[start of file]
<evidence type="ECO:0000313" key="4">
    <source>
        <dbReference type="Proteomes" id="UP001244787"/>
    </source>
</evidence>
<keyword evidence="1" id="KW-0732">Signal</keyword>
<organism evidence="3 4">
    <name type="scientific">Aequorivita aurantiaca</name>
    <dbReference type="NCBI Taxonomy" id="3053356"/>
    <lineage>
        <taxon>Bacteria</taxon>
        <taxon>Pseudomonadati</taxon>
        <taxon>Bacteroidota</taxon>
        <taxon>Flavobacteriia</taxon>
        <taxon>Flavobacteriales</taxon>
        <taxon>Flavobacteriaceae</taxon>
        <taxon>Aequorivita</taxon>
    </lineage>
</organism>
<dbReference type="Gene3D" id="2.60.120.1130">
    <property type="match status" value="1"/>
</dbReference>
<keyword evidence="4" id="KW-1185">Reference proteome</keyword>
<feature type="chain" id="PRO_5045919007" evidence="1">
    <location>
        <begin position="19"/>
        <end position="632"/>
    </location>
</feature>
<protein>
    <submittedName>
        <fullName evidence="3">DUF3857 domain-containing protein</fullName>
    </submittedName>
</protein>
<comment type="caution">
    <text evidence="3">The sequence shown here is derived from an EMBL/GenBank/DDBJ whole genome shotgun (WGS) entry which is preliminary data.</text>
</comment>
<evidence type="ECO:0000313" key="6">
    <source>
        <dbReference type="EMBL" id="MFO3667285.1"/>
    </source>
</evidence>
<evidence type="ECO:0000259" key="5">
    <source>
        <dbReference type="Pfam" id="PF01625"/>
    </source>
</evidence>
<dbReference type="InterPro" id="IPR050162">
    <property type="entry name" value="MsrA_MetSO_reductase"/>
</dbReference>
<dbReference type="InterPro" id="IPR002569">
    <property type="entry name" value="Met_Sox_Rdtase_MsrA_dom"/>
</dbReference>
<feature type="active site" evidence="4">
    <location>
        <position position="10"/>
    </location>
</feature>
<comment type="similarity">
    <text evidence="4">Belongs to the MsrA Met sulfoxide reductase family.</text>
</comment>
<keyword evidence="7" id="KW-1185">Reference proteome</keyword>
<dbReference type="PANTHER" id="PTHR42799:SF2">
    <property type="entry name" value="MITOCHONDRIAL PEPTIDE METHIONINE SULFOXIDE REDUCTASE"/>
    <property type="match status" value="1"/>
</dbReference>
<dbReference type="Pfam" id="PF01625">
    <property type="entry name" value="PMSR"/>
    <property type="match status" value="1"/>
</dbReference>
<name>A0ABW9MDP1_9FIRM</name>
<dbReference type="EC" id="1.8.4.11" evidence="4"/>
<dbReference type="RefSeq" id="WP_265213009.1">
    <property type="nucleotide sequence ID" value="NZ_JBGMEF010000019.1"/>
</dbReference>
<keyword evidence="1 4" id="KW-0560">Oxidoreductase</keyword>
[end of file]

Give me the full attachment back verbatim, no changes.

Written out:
<evidence type="ECO:0000313" key="4">
    <source>
        <dbReference type="Proteomes" id="UP001244787"/>
    </source>
</evidence>
<keyword evidence="1" id="KW-0732">Signal</keyword>
<organism evidence="3 4">
    <name type="scientific">Aequorivita aurantiaca</name>
    <dbReference type="NCBI Taxonomy" id="3053356"/>
    <lineage>
        <taxon>Bacteria</taxon>
        <taxon>Pseudomonadati</taxon>
        <taxon>Bacteroidota</taxon>
        <taxon>Flavobacteriia</taxon>
        <taxon>Flavobacteriales</taxon>
        <taxon>Flavobacteriaceae</taxon>
        <taxon>Aequorivita</taxon>
    </lineage>
</organism>
<dbReference type="Gene3D" id="2.60.120.1130">
    <property type="match status" value="1"/>
</dbReference>
<keyword evidence="4" id="KW-1185">Reference proteome</keyword>
<feature type="chain" id="PRO_5045919007" evidence="1">
    <location>
        <begin position="19"/>
        <end position="632"/>
    </location>
</feature>
<protein>
    <submittedName>
        <fullName evidence="3">DUF3857 domain-containing protein</fullName>
    </submittedName>
</protein>
<comment type="caution">
    <text evidence="3">The sequence shown here is derived from an EMBL/GenBank/DDBJ whole genome shotgun (WGS) entry which is preliminary data.</text>
</comment>
<evidence type="ECO:0000313" key="6">
    <source>
        <dbReference type="EMBL" id="MFO3667285.1"/>
    </source>
</evidence>
<evidence type="ECO:0000259" key="5">
    <source>
        <dbReference type="Pfam" id="PF01625"/>
    </source>
</evidence>
<dbReference type="InterPro" id="IPR050162">
    <property type="entry name" value="MsrA_MetSO_reductase"/>
</dbReference>
<dbReference type="InterPro" id="IPR002569">
    <property type="entry name" value="Met_Sox_Rdtase_MsrA_dom"/>
</dbReference>
<feature type="active site" evidence="4">
    <location>
        <position position="10"/>
    </location>
</feature>
<comment type="similarity">
    <text evidence="4">Belongs to the MsrA Met sulfoxide reductase family.</text>
</comment>
<keyword evidence="7" id="KW-1185">Reference proteome</keyword>
<dbReference type="PANTHER" id="PTHR42799:SF2">
    <property type="entry name" value="MITOCHONDRIAL PEPTIDE METHIONINE SULFOXIDE REDUCTASE"/>
    <property type="match status" value="1"/>
</dbReference>
<dbReference type="Pfam" id="PF01625">
    <property type="entry name" value="PMSR"/>
    <property type="match status" value="1"/>
</dbReference>
<name>A0ABW9MDP1_9FIRM</name>
<dbReference type="EC" id="1.8.4.11" evidence="4"/>
<dbReference type="RefSeq" id="WP_265213009.1">
    <property type="nucleotide sequence ID" value="NZ_JBGMEF010000019.1"/>
</dbReference>
<keyword evidence="1 4" id="KW-0560">Oxidoreductase</keyword>